Posted by: Saving Water SA (Cape Town, South Africa) – partnered with Water Rhapsody conservation systems – 07 July 2010
SA’s economic hub will run short of water should a severe drought occur in the next 10 years, as water losses have not been stemmed and new sources of supply are still 10 years away, according to a leading engineer.
The second phase of the Lesotho Highlands Water Project will supply Gauteng only in 2020, although, according to experts, SA’s major Vaal River system is already in deficit, as is the Umgeni system.
Negotiations were still under way with the government of Lesotho regarding the flagship project, the Department of Water Affairs said on Friday.
“It is expected to take more than nine years to prepare for and implement the project,” the department said. Once implemented, this second phase would be able to transfer 479-million cubic metres annually to SA.
However, until this project was completed, SA ran the risk of severe water restrictions in the event of a critical drought in the next 10 years, said engineer Dr Chris Herold, a council member of the South African Institution of Civil Engineering.
Dr Herold said there was a mismatch between water demand and new sources of supply, resulting from a failure to stem water losses in the system.
Having a deficit in the Vaal River system was an unacceptable risk to run for the next 10 years, he said. The system, which supplies Gauteng, already had a 2% supply deficit, which would progressively worsen to an 11% deficit by 2019, he said.
Water theft by farmers in the area has worsened the situation, with 175-million cubic metres taken from the Vaal River every year, increasing the supply deficit to about 8% a year.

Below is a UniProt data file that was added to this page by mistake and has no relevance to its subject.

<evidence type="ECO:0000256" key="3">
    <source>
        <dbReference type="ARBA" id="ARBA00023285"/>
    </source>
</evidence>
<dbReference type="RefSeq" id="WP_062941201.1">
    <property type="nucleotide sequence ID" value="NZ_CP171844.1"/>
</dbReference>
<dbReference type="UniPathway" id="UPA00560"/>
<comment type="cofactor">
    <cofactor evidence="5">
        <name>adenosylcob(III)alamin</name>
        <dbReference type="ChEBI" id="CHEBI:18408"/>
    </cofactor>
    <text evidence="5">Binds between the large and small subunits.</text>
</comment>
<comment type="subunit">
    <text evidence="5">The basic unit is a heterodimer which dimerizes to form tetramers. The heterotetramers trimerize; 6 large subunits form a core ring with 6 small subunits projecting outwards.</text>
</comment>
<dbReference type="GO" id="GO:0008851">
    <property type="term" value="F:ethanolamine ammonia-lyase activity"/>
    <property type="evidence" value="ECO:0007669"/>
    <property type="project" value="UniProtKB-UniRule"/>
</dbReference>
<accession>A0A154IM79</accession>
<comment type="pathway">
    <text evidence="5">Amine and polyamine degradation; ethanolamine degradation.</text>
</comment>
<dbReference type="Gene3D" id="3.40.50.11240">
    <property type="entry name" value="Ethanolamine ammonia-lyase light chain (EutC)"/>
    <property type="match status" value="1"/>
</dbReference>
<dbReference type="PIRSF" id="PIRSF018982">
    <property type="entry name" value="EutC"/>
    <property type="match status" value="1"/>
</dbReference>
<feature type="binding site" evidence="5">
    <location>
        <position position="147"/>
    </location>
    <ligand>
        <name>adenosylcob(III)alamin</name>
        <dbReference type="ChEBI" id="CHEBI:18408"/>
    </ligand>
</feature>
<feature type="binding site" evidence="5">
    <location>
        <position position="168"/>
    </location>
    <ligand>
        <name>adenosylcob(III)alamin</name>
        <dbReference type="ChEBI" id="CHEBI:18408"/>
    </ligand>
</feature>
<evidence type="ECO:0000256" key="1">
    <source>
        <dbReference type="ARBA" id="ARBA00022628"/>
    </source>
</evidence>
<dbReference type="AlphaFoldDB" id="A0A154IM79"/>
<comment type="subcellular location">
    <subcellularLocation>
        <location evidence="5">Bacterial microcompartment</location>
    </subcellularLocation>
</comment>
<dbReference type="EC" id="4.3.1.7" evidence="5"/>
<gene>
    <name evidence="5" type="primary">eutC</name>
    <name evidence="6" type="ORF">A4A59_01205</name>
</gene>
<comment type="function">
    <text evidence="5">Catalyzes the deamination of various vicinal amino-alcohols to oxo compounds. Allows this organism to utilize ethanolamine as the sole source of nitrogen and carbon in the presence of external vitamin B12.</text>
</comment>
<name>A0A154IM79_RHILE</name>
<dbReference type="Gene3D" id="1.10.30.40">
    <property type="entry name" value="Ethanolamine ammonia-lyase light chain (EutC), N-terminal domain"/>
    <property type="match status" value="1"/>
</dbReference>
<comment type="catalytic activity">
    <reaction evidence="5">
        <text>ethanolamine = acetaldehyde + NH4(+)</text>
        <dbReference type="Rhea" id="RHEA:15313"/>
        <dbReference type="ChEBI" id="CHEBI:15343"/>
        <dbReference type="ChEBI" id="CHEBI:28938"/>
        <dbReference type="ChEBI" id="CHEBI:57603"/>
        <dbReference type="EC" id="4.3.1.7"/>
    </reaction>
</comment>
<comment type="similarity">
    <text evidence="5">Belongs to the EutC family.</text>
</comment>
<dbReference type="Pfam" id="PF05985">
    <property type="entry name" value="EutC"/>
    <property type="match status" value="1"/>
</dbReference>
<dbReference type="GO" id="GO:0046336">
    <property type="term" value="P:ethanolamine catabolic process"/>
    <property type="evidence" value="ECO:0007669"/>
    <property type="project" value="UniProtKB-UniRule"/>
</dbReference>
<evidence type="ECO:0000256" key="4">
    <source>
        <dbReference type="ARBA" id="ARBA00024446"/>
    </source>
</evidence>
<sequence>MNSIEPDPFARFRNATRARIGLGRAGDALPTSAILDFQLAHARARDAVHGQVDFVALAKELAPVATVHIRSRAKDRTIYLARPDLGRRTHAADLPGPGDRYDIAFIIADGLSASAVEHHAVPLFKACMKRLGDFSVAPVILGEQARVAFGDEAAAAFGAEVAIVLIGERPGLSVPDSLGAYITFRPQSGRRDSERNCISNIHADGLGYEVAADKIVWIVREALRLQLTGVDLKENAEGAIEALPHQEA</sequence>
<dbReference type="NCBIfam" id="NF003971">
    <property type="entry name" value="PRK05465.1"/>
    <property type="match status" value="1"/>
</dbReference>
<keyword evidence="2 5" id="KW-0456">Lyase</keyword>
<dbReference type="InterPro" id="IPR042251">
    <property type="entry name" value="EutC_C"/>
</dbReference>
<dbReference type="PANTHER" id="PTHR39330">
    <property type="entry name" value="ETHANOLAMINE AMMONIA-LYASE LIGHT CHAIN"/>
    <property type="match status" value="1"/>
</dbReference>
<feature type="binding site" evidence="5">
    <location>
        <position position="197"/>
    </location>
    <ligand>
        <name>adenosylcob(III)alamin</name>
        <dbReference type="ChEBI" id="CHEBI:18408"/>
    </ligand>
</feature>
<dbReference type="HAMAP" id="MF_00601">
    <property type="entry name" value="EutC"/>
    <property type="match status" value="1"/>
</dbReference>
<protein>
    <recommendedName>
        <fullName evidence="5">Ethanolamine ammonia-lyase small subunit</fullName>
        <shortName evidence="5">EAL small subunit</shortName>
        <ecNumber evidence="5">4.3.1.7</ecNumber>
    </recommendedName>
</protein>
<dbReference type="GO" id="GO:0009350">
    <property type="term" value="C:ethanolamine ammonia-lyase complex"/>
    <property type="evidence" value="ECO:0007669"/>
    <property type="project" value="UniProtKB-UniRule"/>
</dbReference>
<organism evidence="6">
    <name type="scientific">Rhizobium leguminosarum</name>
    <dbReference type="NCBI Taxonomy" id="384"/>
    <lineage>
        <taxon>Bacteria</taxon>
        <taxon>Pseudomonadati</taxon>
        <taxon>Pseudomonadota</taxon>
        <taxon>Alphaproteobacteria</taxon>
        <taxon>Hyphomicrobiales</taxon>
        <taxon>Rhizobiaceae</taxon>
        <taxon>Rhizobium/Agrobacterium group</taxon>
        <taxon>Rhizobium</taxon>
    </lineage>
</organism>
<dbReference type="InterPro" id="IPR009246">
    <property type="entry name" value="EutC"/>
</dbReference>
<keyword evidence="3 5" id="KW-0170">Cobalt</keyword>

The Umgeni River system in KwaZulu-Natal has only a 92% assuredness of supply, with a one in 13 risk of water restrictions. The rivers supply water to regions generating two-thirds of SA’s gross national product.
About 30% of water intended for domestic use was lost through leaking or burst pipes, according to industry estimates quoted by previous water affairs minister Lindiwe Hendricks . The minister announced a water conservation and demand management programme in 2007 which aimed to achieve a 15% saving in demand, by plugging leaking pipes.
Demand management, however, has to be implemented by municipalities. Many smaller municipalities are in poor shape with few or no engineers or technical staff.
Joburg Water has set aside R830m for a pipe replacement programme, with priority given to suburbs with the worst incidences of burst pipes.
Joburg Water’s chairwoman, Martie Janse van Rensburg, said water use patterns needed to change. “People need to be aware that water is scarce.” More efficient technologies should be considered, along with the reuse of water, she said.
By: Jocelyn Newmarch
Source: Business Day